The documentation of ParallelTable indicates that if you want to parallelize the evaluation of a table of more than one dimension, such as

Table[f[i,j], {i, 5}, {j, 5}]

it is often not enough to simply use ParallelTable, as this will in general only parallelize over the outermost index.

Parallelization happens along the outermost (first) index:

ParallelTable[Labeled[Framed[f[i, j]], $KernelID], {i, 4}, {j, i}]

Using multiple iteration specifications is equivalent to nesting Table functions:

ParallelTable[i + j, {i, 3}, {j, i}]

ParallelTable[Table[i + j, {j, i}], {i, 3}]

In some use cases (such as a relatively long computation to be run for a limited number of instances, say this five by five array, with more cores than each dimension, say eight kernels) this can be a significant under-use of system resources.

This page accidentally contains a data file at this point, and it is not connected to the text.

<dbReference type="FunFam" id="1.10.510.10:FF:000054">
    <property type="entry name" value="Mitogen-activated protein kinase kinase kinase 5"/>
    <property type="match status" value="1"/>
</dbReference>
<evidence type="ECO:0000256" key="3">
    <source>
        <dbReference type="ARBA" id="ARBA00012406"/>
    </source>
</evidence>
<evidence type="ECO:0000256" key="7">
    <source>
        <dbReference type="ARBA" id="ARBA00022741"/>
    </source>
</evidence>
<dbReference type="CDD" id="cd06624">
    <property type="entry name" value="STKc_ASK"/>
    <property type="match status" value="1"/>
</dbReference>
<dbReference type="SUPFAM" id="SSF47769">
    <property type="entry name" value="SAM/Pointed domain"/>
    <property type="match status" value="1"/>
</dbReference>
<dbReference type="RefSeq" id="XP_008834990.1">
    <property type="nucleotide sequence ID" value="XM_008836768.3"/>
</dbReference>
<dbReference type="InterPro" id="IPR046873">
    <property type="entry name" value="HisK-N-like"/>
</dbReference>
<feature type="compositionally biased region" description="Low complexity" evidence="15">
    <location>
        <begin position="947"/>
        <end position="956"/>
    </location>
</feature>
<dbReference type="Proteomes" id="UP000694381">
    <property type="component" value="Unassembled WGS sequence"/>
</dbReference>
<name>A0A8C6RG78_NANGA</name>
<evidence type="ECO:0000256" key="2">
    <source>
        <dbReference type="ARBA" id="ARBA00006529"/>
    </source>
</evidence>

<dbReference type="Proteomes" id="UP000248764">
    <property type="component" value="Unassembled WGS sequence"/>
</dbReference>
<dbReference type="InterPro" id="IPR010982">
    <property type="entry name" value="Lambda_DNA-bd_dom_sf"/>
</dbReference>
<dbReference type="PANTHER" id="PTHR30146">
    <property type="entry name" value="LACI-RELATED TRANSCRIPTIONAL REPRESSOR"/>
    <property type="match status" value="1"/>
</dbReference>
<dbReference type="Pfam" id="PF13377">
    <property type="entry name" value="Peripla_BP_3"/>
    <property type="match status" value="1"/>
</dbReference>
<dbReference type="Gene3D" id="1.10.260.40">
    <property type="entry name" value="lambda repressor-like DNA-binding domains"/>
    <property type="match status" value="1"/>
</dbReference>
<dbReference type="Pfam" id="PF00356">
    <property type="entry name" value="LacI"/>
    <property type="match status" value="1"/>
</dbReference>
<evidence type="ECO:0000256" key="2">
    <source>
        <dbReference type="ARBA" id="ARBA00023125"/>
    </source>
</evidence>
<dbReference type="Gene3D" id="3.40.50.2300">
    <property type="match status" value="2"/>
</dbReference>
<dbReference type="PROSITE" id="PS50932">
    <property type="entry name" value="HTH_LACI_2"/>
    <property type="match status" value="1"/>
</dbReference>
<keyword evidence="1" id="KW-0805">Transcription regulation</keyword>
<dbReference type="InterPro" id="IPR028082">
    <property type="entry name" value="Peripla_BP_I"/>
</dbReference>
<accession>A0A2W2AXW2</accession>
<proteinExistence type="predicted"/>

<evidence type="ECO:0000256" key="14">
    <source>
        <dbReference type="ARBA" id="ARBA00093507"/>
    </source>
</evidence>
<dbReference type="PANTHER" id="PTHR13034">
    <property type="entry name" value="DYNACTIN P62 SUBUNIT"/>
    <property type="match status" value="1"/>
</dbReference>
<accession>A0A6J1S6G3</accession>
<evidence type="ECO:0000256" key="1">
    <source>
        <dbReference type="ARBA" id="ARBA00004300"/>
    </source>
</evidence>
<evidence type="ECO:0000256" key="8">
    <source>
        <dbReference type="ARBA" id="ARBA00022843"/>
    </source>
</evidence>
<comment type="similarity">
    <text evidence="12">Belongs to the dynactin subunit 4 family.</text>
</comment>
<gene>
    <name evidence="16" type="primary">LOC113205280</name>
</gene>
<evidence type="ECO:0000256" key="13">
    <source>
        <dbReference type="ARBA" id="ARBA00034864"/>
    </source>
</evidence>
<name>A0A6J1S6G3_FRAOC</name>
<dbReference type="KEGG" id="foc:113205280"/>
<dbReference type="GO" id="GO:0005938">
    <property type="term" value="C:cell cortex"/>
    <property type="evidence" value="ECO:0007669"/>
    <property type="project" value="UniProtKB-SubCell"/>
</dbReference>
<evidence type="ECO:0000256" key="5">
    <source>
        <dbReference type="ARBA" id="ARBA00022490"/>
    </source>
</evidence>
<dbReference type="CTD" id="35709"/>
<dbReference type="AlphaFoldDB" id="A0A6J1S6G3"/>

This can be overcome by joining the two indices into one multi-index and parallelizing over that, in the form

  With[{i=index[[1]], j=index[[2]]},
{index, Flatten[Array[List, {5, 5}], 1] }]

but this feels like a bad hack.

Is there a cleaner way to make ParallelTable throw those bounds to the wind and simply hand out computation to any kernel that's free for it?


Your Answer

By clicking “Post Your Answer”, you agree to our terms of service, privacy policy and cookie policy

Browse other questions tagged or ask your own question.